An unsolicited study prepared for the Coastal Alabama Partnership by the University of South Alabama Center for Real Estate and Economic Development suggests construction spending on the proposed I-10 bridge could generate 11,631 new jobs in an eight-county region and create at least $35 million in new local tax revenue. The resulting improvements to infrastructure could account for more than $1.5 billion in new economic activity, leading to an additional $523 million in new wages and $903 million in goods and services.

Dr. Donald Epley, director of the Center for Real Estate and Economic Development, said as a bridge proponent with access to existing proprietary data sets, he compiled the numbers on his own and submitted them to the CAP late last month.

“I’m one of those who believes a rising tide floats all boats,” Epley said. “We have a data vendor for which we pay an annual fee that gives us access to best data in the region — if not the state or country — and it’s made available to us quarterly. We also have a significant impediment to economic development (in the existing tunnels) and we know there is a link between economic development and transportation. We didn’t charge the Partnership anything, it needed to be done and needed to be out there with some numbers.”

Two areas of focus for the study were the distribution of the total impact among industries where new jobs will be created and the regional distribution of new economic activity resulting from construction funds.

Sixty-seven percent of new jobs, or more than 7,850, will be created in the construction industry, while fewer than 10 percent of new jobs in will be created in retail trade, health care and social assistance and professional, scientific and technical services. Other gains are predicted in accommodation and food services, government, real estate and manufacturing.

Epley explained that his conclusions were drawn upon an examination of three levels of impact: direct, indirect and induced. The direct impact will be the jobs and paying positions created, the indirect impact will be from goods the new wages will be used to purchase and the induced impact reflects how the same money is re-spent.

“A new bridge has a gravity effect,” he explained. “Say you’re looking at the bridge, and suddenly you want to drive over it and look around it. You’re also going to have to improve the roads around the bridge, and you’re going to have new firms established around the bridge. I think we estimated with an $850 million investment, it would create 97 new firms, but that may be a bit conservative and more difficult to estimate once you get 8-10 years out in the future.”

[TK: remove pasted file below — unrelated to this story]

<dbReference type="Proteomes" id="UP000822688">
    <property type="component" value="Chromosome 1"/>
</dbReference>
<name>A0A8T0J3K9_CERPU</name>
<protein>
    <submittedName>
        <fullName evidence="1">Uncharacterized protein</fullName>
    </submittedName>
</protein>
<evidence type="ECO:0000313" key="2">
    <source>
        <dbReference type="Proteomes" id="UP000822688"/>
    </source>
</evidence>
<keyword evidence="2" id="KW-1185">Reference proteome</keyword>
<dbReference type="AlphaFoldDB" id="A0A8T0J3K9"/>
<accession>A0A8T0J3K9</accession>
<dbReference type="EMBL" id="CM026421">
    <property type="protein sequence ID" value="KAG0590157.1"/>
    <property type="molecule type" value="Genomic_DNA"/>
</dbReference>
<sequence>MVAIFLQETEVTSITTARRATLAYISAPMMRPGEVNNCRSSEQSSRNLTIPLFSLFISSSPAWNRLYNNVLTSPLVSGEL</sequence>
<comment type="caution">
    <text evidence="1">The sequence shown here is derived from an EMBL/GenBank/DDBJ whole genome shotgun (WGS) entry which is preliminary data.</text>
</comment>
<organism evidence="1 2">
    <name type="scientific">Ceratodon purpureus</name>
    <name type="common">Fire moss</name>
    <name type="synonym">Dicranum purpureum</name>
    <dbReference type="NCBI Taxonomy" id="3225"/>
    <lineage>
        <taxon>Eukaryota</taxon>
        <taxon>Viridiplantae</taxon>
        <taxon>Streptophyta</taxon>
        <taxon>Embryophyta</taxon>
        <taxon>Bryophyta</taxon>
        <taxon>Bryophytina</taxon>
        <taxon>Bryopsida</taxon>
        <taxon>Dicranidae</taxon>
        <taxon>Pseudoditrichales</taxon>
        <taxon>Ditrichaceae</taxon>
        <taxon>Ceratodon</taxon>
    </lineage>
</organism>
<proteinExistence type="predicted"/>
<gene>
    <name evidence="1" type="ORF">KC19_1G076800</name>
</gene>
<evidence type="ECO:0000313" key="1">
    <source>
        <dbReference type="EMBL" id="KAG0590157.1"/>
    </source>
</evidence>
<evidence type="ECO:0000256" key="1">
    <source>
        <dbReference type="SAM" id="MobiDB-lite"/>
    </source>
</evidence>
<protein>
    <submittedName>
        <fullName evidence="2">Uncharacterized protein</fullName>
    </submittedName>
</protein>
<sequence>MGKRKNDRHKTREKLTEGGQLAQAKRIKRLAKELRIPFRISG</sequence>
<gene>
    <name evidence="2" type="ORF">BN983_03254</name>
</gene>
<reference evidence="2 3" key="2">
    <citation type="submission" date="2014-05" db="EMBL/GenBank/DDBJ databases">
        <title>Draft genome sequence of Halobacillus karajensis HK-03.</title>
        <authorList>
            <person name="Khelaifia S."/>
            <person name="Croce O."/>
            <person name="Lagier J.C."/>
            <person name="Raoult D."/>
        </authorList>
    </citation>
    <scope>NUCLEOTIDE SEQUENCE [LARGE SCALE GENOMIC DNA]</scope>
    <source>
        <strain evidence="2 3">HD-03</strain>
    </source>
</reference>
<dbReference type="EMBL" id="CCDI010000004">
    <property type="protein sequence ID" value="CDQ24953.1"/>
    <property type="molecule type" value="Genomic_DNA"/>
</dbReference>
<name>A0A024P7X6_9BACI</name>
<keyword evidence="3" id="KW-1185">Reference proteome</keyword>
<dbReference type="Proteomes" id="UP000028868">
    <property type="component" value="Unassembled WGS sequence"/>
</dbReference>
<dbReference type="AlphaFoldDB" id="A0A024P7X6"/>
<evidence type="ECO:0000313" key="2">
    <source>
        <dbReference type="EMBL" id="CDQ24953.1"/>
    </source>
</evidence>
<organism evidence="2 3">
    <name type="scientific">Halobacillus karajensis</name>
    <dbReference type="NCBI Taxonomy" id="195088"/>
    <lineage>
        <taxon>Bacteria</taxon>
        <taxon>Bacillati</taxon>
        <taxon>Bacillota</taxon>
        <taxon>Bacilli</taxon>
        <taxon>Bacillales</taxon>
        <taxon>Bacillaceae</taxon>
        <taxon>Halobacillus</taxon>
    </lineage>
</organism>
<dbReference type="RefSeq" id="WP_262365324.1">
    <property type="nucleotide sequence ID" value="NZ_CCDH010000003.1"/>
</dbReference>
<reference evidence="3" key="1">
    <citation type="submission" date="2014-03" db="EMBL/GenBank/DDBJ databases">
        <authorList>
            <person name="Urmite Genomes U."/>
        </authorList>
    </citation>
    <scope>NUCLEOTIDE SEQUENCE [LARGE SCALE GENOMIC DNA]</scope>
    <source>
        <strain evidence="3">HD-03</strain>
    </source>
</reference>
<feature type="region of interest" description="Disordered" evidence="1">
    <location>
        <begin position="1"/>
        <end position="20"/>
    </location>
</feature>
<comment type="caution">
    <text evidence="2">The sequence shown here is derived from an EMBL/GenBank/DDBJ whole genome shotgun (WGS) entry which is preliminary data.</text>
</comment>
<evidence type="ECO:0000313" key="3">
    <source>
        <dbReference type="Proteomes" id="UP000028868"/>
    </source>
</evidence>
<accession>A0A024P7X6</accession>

The distribution of an estimated $1.5 billion in new economic activity results in a distribution that parallels job creation, with the construction industry receiving an estimated $811 million and supporting industries dividing the remainder.

“The distribution of jobs and the distribution of new economic activity show that the greatest impact from the construction funds will be felt in Mobile and the surrounding seven counties,” Epley concluded in his report to the CAP.

Coastal Alabama Partnership President and CEO Wiley Blankenship said the organization would seek additional data from USA and elsewhere, but had also received preliminary infographics from the University of Alabama in Huntsville’s Office for Freight Logistics & Transportation making a multi-state argument for the bridge from a traffic perspective.

“At some point, probably in the not-too-distant future, the cost of delays will drive users to choose alternate routes for travel, move their freight, and look elsewhere to grow their operations,” the study suggests. “Lost opportunities could prove to be the highest cost for the entire region from Louisiana to Florida. Addressing the transportation bottleneck at the tunnels on I-10 will be necessary to prevent unacceptable levels of delay from negatively impacting regional economic growth.”

The report indicates the level of traffic at the George Wallace Tunnel may increase from around 60,000 vehicles per day in 2007 to more than 200,000 vehicles in 2040, largely the result of industry growth and increases in tourism. Epley said large manufacturers that may be considering the area will indeed seek alternate sites if transportation primary routes become uneconomical.

“Airbus is going to want to go east through tunnel and when there is some development at the Baldwin County mega site they are going to want to move west. You have to start to look at the tunnel as an impediment,” he said.

Blankenship said he would use the studies and forthcoming data to build a broader coalition in support of the bridge.

“With this I can say, ‘our issue is really your issue,’ because if you have commerce moving east and west it’s going to have to come through here and delays are occurring,” he said. “It adds up to additional costs to the customer, the client and the consumer. So we’re not through with this.”

Local leaders are expected to discuss continued planning of the bridge at a breakfast meeting Oct. 22. Public comment is being solicited online through Nov. 7 for the final Environmental Impact Statement. For more information visit